For hundreds of years preceding the permanent white settlements in what is now Gwinnett County, the Creek and Cherokee Indians occupied the land. In 1789 and 1790 the Cherokee Indians ceded to the United States Government all lands north and east of a line running through Kentucky, Tennessee, North and South Carolinas and north Georgia, including portions of Gwinnett.
Two of the earliest white settlements were on the Appalachee River near Hog Mountain, and Old Town Suwanee, once a thriving Indian village on the Chattachoochee River, just north of the mouth of Suwanee Creek. Most early families located in the area between Hog Mountain and Jug Tavern (now Winder), between the Mulberry and Appalachee Rivers.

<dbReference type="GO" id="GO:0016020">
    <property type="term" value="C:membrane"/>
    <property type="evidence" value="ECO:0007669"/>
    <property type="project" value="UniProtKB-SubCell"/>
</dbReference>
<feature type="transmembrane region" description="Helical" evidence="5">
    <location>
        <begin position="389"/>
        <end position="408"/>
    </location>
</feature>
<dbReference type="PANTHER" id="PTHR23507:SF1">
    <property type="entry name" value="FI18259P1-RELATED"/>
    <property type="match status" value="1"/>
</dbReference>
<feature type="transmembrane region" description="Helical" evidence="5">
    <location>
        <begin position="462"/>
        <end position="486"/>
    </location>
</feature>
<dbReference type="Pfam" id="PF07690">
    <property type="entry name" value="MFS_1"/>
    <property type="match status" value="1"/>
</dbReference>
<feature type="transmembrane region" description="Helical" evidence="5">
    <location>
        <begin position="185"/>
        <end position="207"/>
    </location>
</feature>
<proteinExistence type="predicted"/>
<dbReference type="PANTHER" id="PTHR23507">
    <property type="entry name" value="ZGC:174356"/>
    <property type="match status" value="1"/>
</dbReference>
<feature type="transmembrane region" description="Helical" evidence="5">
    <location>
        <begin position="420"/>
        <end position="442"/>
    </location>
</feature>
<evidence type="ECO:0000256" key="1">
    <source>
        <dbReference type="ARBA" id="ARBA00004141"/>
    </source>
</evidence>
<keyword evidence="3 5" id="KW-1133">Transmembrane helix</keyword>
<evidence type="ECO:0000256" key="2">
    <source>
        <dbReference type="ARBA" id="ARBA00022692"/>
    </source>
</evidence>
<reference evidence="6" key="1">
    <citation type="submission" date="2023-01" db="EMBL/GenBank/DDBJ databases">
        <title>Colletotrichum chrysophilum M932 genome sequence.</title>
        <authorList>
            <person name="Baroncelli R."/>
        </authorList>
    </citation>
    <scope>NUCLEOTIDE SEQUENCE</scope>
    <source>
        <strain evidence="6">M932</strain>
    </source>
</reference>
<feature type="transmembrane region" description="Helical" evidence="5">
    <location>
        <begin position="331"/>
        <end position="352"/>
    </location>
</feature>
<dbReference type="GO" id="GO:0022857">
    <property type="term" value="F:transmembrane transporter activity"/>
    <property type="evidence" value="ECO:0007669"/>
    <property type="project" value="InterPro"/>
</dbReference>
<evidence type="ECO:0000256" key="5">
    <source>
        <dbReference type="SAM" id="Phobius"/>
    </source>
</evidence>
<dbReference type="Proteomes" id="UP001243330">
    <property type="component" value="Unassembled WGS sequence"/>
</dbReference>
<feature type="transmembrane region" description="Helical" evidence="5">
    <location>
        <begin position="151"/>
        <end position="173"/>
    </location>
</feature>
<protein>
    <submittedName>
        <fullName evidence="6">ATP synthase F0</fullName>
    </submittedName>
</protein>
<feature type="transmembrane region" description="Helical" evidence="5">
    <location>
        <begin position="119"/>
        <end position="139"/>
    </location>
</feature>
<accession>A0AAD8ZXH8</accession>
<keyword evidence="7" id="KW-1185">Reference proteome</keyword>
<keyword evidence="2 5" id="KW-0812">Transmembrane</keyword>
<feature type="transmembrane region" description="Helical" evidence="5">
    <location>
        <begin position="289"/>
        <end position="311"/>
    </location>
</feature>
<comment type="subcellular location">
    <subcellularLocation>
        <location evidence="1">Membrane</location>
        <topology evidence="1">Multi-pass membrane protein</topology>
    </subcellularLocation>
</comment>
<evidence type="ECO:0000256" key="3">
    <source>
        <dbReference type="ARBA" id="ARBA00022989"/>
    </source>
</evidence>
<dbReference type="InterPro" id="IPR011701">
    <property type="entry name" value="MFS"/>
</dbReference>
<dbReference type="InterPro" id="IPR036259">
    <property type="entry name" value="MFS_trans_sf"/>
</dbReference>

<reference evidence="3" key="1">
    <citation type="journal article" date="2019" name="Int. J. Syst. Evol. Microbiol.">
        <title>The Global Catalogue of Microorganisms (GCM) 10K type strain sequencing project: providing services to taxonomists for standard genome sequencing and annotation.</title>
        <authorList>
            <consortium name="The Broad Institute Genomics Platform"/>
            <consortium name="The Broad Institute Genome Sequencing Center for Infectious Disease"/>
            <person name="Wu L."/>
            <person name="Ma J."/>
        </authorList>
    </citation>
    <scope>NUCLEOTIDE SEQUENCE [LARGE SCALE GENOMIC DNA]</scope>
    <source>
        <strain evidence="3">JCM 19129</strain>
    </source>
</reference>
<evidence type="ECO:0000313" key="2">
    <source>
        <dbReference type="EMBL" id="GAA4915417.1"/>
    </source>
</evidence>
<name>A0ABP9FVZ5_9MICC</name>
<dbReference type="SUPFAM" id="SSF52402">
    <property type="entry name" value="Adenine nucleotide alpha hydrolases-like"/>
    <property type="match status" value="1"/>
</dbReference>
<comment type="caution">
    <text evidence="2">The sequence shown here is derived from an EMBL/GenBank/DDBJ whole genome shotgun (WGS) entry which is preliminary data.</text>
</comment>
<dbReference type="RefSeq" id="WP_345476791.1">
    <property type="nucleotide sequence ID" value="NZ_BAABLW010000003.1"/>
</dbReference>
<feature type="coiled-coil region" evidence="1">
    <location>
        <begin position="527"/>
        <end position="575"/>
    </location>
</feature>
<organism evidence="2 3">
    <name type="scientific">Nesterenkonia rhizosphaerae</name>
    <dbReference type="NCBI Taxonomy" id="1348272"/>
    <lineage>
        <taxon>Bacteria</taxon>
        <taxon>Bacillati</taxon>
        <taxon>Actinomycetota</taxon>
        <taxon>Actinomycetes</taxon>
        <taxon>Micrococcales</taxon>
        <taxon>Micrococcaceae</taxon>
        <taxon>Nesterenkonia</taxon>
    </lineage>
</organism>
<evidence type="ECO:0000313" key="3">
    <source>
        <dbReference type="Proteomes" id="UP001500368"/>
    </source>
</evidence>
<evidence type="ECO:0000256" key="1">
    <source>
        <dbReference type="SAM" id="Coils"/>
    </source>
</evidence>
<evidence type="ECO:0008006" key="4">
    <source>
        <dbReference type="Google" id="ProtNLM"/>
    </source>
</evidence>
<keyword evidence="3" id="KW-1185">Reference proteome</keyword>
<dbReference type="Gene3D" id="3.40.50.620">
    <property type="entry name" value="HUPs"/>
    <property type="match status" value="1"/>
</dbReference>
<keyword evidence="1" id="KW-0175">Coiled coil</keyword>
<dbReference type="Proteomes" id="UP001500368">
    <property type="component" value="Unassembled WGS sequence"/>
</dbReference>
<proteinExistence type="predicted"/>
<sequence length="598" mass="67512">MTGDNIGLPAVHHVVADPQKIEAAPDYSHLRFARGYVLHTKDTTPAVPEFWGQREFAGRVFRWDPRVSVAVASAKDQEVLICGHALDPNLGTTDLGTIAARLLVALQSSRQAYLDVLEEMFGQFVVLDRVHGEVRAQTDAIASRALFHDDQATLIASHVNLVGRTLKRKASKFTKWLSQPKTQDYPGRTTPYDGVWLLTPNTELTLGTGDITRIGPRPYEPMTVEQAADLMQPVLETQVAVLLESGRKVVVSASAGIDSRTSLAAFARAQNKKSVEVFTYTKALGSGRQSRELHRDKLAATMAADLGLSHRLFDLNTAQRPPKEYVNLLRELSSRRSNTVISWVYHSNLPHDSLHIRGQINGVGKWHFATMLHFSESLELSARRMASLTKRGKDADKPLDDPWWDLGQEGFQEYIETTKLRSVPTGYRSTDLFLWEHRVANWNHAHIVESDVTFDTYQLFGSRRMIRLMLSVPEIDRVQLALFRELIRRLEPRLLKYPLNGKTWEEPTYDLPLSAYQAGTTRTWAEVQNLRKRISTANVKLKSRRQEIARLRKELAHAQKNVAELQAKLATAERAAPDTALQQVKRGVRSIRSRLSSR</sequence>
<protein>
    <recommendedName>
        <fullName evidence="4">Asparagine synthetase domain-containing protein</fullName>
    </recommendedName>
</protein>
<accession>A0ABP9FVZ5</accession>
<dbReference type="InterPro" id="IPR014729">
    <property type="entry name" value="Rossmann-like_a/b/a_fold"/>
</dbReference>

In the beginning of the War of 1812 it was decided a fort was needed to protect the settlers of this far western frontier. Fort Daniel was located on a hill near the crossroads of the Hog Mountain Community, and brought even more trade and commerce to this early Gwinnett settlement. The county of Gwinnett was created in 1818, with it's western boundary being the Appalachee River. A few days later part of Jackson County was added to Gwinnett.
Forsyth, Hall, Jackson, Barrow, Walton, DeKalb, Rockdale and Fulton counties.